We're very excited to announce that we were able to get remote Lynda access so that anyone with a Duxbury Free Library card can enjoy learning at their own pace from the comfort of their own home. What a great to beat the winter blues and get those new years resolutions started! Lynda is full of professional easy to understand video tutorials on a wide variety of topics. Learn about 3D printing, Adobe products, resume building, MS Office and more. The breadth of Lynda is amazing. I have watched a variety of photography classes and I cannot estimate that amount of money I have saved by learning from home with these free videos. I am now proficient in Photoshop, introductory flash, and understanding exposure. What I love about Lynda is it not only teaches you a topic but it helps you with studying tips along the way.
Check it out today!
Thursday, January 15, 2015
Monday, January 12, 2015
We're trying to get kids excited about learning about science and if Goldieblox has a major point it's that sometimes it's all about the marketing and packaging of the idea. Since I was going to do snow and ice during my next preschool STEM session, why not call it "Frozen" Preschool STEM and use those beloved character faces (maybe Photoshop some lab coats on them). Will more girls come?
The possibilities are endless for this so here's my 2 session plan:
Session 1: Making Snow
What happened to the weather in Frozen after Anna leaves?
Talk about meteorologists and tools
What makes a Blizzard?
Making our own blizzards in a jar
Session 2: Melting Snow
What did they do when Anna was Frozen?
(You could also base it around what would happen to Olaf during the "in summer" song?)
Talk about archeologists and tools
Stages of Water
Ice Excavations: How do you melt it and safely?
This will be based on two posts:
Save the Snow Princess
and Lego Excavation
Tupperware and frozen figures
rulers (to measure melting)
Some other great ideas to try: Thank you Pinterest!
5 Minute Ice Cream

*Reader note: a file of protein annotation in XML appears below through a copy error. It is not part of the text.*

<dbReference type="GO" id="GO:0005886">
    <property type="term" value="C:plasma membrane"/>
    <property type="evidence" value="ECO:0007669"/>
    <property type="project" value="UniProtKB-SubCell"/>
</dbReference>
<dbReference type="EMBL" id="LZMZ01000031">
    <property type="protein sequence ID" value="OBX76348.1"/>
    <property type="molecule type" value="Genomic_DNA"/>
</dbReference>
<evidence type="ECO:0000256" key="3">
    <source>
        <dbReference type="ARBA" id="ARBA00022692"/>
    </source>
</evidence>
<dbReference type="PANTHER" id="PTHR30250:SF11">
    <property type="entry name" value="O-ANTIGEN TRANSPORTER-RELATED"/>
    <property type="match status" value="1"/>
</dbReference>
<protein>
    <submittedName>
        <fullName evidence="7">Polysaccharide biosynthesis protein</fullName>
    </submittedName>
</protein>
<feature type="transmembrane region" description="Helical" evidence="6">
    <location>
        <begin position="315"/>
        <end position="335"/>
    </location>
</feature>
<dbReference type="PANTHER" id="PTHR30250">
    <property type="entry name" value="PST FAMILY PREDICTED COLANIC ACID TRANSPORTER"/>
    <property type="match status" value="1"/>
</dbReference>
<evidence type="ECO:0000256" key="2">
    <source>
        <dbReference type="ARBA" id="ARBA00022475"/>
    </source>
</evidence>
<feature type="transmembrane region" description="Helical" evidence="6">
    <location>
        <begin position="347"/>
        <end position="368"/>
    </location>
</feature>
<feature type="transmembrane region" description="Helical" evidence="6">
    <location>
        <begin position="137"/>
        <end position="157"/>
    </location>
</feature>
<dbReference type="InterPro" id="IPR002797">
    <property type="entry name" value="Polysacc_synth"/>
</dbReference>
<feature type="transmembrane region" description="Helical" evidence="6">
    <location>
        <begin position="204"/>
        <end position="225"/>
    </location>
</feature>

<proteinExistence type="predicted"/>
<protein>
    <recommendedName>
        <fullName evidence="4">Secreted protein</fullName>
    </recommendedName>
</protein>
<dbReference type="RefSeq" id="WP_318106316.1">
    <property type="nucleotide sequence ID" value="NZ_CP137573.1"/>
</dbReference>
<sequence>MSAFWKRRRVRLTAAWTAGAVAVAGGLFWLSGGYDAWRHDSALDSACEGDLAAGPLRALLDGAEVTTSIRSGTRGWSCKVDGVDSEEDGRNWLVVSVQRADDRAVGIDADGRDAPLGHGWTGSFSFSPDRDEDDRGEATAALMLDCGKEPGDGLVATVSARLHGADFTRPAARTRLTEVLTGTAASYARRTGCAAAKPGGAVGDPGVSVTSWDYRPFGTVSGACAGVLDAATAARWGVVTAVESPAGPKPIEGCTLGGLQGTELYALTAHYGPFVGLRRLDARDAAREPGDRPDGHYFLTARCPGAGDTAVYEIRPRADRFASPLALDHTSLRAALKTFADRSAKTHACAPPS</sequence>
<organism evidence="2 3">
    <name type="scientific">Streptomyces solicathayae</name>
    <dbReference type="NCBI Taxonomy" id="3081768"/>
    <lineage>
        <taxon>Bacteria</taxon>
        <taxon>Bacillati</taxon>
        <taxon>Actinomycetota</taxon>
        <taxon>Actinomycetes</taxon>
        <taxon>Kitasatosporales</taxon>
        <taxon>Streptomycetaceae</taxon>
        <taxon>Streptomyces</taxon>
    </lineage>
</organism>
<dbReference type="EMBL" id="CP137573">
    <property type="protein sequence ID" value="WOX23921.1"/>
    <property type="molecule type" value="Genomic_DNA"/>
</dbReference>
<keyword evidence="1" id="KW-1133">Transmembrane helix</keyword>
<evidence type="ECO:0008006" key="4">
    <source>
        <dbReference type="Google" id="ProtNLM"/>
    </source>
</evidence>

"Frozen" Erupting Snow
Wednesday, January 7, 2015
Just got my Lego We-Do and Mindstorms robotics shipment thanks to a generous grant. It took me about 30 minutes from out of the box to my first finished We Do project which always boosts my self esteem as a scientist. It helped to have background familiarity with a simple coding program like Scratch or Hopscotch and Lego instructions. The curriculum suggests as young as 2nd grade and I can see that this would be right up their alley not to mention filling a gap in our programming for 2nd and 3rd graders.
I ended up purchasing the 16 person classroom set from Lego Education which includes 8 We Do sets, a site license, and curriculum binder so I can put it on as many computers as I need for a total of almost $1500 (you can buy them separately for a much cheaper price). I wanted a site license because we don't have enough laptops necessary for single licenses to run a program and I wanted the freedom of downloading them to as many computers in house as I could.
The teacher curriculum binder is worth its weight in gold. Complete with step by step instructions, different approaches (talking about animals in the wild and then making the animals) and did I mention already printed worksheets?!
The software was quick to set up, even on a Mac, and all the project instructions are visible on screen with the Lego part steps in easy digestible sections. The software includes prompts and suggestions for not only changing the physical Lego structure ie: how does the configuration of the pulley affect the time? but coding choices as well...make the motor turn right, left, wait 5 seconds, chirp. This is all drag and drop into the project area. I used the included one sheet index card of parts to decipher which ones they wanted me to use. My only concern is all these small Lego parts aren't going to stay nicely in each of these boxes for long but I do appreciate that Lego gave nice Tupperware boxes for storage. I look forward to putting one of these kits out for use after school on one of our internet computers very soon.